But for the first time in my 21 years of living, I felt hopeful. I knew at the very least, if I were to be assaulted I now had four or five officers who I could turn to confidently. For this I am privileged and utterly grateful.

On the day of my simulation I arrived at the gym 20 minutes early, both to stretch and to calm my accelerating nerves. When the first officer arrived I asked him the question that had been looming at the pit of my stomach all week – one of the simulations involves ground defense where you find yourself trapped under the 200-something pound officer and need to find a way to escape. What if I can’t get you guys off? I said.

I had asked the same question a few weeks before when we had first learned ground defense in class. He said the same thing to me this time around. You will.

The first simulation includes breaking free from a simple wrist grab as you walk across the gym. An easy exercise meant to get you used to all of the padding equipment they slap on you to protect both you, and the officers, and to get you in the mindset of a staged attack. I knew what to do, and I did it.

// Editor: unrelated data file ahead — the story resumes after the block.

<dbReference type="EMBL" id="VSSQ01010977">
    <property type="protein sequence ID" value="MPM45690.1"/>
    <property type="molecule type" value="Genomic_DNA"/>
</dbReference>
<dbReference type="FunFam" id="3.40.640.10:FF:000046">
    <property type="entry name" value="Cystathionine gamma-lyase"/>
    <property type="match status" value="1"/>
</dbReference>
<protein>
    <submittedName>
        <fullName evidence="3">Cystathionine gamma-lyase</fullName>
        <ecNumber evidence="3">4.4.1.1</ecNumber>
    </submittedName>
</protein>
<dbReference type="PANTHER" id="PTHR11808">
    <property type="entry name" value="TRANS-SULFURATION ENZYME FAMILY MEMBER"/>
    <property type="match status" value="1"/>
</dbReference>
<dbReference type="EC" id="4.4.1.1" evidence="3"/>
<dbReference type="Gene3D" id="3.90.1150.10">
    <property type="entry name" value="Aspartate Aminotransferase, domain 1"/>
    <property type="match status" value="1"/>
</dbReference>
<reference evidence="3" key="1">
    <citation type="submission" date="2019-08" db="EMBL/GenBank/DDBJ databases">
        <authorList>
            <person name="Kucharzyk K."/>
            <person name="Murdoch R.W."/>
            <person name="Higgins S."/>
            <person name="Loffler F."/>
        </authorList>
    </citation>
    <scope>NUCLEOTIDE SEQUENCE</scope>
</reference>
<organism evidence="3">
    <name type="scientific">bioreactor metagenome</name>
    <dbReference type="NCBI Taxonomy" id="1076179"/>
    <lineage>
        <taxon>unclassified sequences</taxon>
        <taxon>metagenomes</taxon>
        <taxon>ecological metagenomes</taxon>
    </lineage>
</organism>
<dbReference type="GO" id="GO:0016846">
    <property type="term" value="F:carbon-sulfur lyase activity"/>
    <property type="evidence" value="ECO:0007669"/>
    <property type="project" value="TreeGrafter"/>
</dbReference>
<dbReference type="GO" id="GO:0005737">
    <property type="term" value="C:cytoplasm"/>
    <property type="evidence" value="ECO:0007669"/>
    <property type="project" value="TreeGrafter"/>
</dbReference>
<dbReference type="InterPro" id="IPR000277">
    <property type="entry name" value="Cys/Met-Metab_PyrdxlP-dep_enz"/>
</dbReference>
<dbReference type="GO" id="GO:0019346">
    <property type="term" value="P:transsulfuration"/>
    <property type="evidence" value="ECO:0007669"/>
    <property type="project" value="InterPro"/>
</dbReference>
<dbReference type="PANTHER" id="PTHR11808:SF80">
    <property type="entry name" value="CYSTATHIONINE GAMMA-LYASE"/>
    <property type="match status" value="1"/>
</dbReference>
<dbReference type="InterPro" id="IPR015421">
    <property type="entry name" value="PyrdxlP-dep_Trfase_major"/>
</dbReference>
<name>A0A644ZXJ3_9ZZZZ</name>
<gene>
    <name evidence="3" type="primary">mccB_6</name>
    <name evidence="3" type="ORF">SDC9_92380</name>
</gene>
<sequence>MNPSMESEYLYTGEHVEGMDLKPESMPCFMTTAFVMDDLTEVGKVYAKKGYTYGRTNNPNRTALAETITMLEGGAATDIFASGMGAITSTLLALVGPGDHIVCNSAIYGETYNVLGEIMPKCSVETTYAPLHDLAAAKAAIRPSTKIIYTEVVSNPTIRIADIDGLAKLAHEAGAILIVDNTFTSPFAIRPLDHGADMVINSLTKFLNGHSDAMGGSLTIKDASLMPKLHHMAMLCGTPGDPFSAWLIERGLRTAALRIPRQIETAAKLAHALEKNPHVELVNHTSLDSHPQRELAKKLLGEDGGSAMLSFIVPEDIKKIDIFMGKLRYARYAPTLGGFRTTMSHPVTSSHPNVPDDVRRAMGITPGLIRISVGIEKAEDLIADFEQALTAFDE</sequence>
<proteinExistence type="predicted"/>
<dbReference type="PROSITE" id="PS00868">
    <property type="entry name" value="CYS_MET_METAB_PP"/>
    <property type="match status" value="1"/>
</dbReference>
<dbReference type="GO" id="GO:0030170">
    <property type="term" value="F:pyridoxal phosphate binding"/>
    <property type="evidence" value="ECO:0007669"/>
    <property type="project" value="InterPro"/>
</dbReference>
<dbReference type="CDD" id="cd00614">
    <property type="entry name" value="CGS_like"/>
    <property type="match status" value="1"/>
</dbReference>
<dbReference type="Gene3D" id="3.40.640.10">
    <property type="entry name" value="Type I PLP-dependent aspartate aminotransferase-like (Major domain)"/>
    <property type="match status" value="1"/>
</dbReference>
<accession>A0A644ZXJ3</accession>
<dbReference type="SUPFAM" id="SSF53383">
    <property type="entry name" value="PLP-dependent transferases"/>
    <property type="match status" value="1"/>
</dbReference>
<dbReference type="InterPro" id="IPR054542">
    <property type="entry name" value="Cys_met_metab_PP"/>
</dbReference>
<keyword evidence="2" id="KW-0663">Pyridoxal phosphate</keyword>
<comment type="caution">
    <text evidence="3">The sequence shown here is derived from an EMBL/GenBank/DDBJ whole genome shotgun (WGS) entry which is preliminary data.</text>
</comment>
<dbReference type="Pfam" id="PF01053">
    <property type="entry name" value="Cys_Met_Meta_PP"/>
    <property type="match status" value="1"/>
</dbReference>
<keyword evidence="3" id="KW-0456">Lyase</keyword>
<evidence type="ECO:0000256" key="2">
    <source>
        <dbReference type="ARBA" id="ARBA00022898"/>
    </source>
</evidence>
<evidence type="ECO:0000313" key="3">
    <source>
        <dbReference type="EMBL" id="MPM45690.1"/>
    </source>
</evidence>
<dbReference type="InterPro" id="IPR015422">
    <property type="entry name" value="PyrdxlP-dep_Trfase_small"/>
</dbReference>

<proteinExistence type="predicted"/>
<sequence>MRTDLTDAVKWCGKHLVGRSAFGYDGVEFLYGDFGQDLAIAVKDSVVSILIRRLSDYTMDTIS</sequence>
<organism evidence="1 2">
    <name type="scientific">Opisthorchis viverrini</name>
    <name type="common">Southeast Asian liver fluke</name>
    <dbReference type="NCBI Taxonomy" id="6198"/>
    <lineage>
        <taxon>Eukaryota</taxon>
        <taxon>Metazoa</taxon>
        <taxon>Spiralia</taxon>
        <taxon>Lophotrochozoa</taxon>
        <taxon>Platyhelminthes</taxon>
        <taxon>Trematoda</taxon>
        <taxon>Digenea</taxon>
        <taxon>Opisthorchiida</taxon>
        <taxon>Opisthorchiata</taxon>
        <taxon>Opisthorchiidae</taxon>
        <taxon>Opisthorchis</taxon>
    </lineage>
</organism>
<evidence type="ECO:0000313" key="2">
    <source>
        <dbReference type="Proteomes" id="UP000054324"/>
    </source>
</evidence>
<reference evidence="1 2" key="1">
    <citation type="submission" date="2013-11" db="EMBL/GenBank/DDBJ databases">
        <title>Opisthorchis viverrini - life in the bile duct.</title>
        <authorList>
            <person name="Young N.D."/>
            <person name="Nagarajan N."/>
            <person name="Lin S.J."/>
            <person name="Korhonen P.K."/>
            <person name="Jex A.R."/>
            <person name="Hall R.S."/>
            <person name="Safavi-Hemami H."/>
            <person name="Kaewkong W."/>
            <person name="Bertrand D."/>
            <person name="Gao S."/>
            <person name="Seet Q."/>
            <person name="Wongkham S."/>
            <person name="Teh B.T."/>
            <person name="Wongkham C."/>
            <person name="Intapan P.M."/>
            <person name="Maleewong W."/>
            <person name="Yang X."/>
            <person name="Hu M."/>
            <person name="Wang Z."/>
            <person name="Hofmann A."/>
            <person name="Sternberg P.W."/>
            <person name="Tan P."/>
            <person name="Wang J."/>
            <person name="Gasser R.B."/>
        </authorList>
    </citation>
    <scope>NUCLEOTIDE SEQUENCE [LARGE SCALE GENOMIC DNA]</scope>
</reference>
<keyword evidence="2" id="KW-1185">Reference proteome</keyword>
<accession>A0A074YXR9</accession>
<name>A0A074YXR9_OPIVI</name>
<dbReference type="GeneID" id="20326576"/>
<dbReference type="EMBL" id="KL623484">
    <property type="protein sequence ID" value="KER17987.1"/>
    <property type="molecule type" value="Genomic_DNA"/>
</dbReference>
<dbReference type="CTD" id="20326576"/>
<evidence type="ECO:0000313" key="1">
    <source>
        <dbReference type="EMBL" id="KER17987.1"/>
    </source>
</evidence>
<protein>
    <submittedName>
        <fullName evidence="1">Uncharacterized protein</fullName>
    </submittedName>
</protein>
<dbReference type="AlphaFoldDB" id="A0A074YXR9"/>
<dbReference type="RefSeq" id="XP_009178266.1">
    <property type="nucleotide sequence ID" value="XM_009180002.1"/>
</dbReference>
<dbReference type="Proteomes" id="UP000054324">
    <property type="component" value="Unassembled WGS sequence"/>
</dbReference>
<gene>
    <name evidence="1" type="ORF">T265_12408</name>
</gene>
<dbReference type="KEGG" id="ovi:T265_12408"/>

But what I didn’t expect was my emotional response after the fact.

Shaking, I walked back to the middle of the room after fleeing the ‘scene’ with tears in my eyes. Wow, I said, finally exhaling for the first time. I didn’t expect that.

The officers don’t hold back. They grab you furiously and taunt you with sexual slurs much like a real predator would. As soon as the attack begins, the rationale that this is just a simulation disappears. I felt threatened and violated and knew I had to get out of there. And I’m thankful for that – having never been in one of these situations in real life, I had no idea what was coming. Now I do.

The second and third simulation were a bit more intense. One officer would attack you from behind, grabbing you and pushing you to the floor, telling you that you were worthless and weak and that you enjoyed his presence on top of you. Once you threw him off, the game wasn’t over. A second officer was waiting and blocking your exit.

Each simulation seemed to fly by in seconds, and I was a bit flustered that I wasn’t able to get into the proper stance or think out my attack like we had done in class. Instead, the officer was just there, charging at me like a real bad guy would, and I had to make the best of it.